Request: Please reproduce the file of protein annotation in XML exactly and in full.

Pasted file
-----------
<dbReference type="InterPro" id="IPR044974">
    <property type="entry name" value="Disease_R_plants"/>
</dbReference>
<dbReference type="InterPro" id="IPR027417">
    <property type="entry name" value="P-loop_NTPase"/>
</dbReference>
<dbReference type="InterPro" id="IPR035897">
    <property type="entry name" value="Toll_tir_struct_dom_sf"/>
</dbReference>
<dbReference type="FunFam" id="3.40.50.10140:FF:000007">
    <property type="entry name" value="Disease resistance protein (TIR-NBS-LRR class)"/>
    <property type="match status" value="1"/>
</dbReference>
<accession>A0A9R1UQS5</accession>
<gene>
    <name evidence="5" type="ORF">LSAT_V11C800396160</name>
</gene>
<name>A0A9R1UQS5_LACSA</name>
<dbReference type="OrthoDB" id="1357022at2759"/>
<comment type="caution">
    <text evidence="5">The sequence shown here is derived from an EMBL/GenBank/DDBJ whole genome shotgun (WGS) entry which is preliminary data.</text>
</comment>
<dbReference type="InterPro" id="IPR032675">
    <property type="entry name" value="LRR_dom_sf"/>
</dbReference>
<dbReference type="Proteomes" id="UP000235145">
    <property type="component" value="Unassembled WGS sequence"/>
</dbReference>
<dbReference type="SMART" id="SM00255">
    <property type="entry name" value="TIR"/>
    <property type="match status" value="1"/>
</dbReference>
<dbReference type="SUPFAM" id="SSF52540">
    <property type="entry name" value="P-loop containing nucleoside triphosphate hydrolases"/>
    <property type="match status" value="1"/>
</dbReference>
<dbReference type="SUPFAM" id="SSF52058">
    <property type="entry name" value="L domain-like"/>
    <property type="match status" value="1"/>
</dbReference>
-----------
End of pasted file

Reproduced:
<dbReference type="InterPro" id="IPR044974">
    <property type="entry name" value="Disease_R_plants"/>
</dbReference>
<dbReference type="InterPro" id="IPR027417">
    <property type="entry name" value="P-loop_NTPase"/>
</dbReference>
<dbReference type="InterPro" id="IPR035897">
    <property type="entry name" value="Toll_tir_struct_dom_sf"/>
</dbReference>
<dbReference type="FunFam" id="3.40.50.10140:FF:000007">
    <property type="entry name" value="Disease resistance protein (TIR-NBS-LRR class)"/>
    <property type="match status" value="1"/>
</dbReference>
<accession>A0A9R1UQS5</accession>
<gene>
    <name evidence="5" type="ORF">LSAT_V11C800396160</name>
</gene>
<name>A0A9R1UQS5_LACSA</name>
<dbReference type="OrthoDB" id="1357022at2759"/>
<comment type="caution">
    <text evidence="5">The sequence shown here is derived from an EMBL/GenBank/DDBJ whole genome shotgun (WGS) entry which is preliminary data.</text>
</comment>
<dbReference type="InterPro" id="IPR032675">
    <property type="entry name" value="LRR_dom_sf"/>
</dbReference>
<dbReference type="Proteomes" id="UP000235145">
    <property type="component" value="Unassembled WGS sequence"/>
</dbReference>
<dbReference type="SMART" id="SM00255">
    <property type="entry name" value="TIR"/>
    <property type="match status" value="1"/>
</dbReference>
<dbReference type="SUPFAM" id="SSF52540">
    <property type="entry name" value="P-loop containing nucleoside triphosphate hydrolases"/>
    <property type="match status" value="1"/>
</dbReference>
<dbReference type="SUPFAM" id="SSF52058">
    <property type="entry name" value="L domain-like"/>
    <property type="match status" value="1"/>
</dbReference>